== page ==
Another underlying theme of de Jong’s philosophy is that building partnerships - with the community, NGOs and Government - is essential for sustainability success. As an active member of the Whistler community for three decades, de Jong believes that the key to effective planning is openness and community involvement. As well as belonging to numerous community social and environmental groups, he also dedicates volunteer time to crisis line counseling and international aid programs.

Courtesy of Whistler Blackcomb
In respect to on-mountain development, he has learned not to change ecosystems for human use, but to build recreational experiences inside ecosystems. “That was vision with the Symphony chair expansion,” he explained. This high-speed chairlift opened on December 16, 2006, bringing access to 1,000 acres of skiable terrain in the Symphony Amphitheatre, previous only accessed only by arduous hiking. The design team included a black bear researcher and a professional forester along with planners and engineers, who had to manage a lift with 2,400-hour capacity, while preserving the natural wildlife and fish ecosystems.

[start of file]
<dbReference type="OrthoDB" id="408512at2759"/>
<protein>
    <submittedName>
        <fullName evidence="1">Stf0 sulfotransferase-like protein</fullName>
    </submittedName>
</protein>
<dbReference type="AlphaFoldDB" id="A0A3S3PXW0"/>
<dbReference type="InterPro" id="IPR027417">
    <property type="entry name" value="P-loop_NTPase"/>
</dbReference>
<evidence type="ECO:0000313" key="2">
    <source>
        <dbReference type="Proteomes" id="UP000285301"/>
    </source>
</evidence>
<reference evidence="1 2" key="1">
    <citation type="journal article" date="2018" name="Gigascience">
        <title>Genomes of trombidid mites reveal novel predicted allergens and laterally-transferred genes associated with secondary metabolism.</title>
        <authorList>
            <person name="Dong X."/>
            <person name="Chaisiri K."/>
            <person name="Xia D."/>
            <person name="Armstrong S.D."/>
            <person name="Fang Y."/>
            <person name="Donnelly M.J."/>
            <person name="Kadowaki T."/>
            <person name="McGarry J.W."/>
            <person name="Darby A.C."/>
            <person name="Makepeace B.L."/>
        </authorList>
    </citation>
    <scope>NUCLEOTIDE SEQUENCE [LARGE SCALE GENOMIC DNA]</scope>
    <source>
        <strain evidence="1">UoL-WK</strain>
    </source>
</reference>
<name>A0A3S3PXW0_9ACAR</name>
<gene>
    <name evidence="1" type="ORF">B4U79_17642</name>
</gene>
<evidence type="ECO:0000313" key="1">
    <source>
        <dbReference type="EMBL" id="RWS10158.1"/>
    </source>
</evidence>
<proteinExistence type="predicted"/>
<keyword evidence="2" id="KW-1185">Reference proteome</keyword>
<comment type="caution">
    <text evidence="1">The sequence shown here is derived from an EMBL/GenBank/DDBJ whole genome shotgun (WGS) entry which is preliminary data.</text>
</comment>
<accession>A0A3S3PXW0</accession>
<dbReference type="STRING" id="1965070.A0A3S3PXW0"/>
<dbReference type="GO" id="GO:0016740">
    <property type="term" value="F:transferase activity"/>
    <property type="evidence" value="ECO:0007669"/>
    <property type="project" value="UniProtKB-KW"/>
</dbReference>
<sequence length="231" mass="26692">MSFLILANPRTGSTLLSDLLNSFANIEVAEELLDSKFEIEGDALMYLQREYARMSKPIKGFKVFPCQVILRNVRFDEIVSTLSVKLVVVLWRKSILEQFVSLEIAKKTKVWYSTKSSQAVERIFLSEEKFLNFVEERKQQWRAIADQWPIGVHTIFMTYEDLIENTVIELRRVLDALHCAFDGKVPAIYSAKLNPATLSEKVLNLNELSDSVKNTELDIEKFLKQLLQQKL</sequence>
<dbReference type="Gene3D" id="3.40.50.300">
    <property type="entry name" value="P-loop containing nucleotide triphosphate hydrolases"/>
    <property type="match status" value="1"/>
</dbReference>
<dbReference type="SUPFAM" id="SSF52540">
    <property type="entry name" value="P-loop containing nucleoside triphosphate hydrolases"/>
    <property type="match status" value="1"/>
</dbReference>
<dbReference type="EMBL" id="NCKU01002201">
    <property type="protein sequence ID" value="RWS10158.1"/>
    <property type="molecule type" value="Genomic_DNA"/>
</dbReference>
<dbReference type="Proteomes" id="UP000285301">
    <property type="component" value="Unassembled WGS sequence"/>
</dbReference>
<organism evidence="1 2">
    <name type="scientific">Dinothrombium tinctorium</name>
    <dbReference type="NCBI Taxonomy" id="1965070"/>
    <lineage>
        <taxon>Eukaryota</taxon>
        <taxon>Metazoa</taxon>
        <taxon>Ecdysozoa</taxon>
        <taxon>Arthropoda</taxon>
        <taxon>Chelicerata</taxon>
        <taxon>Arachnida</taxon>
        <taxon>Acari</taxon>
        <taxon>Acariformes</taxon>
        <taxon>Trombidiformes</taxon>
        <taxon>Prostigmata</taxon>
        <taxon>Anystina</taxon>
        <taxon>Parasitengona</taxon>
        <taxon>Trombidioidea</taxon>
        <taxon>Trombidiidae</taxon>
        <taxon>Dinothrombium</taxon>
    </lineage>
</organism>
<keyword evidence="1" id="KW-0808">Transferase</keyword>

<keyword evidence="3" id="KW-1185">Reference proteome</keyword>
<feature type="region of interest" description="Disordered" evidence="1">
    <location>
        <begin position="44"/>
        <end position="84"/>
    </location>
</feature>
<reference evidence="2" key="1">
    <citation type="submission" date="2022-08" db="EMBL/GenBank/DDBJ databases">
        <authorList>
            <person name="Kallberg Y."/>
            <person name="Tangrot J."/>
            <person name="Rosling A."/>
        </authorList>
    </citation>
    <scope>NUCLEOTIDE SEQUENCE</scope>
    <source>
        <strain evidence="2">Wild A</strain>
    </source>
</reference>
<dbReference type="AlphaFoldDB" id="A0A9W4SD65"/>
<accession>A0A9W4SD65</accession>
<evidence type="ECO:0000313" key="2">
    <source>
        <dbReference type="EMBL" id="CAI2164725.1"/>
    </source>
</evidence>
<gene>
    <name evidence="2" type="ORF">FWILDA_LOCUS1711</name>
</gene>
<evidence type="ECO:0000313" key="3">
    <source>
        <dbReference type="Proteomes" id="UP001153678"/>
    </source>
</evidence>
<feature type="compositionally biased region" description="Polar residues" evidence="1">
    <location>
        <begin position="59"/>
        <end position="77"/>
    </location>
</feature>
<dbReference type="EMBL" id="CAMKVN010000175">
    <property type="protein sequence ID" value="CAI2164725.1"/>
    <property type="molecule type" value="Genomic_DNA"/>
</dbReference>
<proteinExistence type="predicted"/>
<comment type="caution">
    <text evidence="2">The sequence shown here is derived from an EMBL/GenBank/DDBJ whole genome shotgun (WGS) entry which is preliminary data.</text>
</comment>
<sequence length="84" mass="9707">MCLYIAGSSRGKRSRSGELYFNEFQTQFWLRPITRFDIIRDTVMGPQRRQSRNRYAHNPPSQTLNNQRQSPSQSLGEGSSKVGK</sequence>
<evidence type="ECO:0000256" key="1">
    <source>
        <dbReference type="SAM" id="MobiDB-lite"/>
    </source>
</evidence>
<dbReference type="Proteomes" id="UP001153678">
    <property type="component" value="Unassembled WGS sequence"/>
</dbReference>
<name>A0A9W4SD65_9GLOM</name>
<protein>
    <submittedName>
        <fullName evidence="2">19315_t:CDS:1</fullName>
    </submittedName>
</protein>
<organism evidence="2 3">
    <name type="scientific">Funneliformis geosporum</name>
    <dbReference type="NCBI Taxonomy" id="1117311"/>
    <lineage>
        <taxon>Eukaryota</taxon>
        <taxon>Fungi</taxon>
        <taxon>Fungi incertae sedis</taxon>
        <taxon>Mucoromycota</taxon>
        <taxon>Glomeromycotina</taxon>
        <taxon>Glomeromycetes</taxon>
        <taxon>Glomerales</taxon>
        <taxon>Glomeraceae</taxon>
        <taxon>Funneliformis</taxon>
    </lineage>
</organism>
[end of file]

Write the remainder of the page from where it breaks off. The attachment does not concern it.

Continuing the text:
One of the ways the footprint was minimized included only moving trees that were between tree islands or presented a disease threat. Trees were removed via helicopter and all lift towers and assemblies were placed via helicopter. The selective forestry approach - called a “silviculture prescription” – actually enhanced lichen production for deer and berry production for black bears. And denning and wetlands areas were kept exempt from development. All lift foundations were built over the snow during April and May 2006, ensuring ground disturbance was reduced to the foundation site only. By utilizing many other environmental safeguards, the overall footprint – originally estimated at 40 per cent - was reduced to less than five per cent.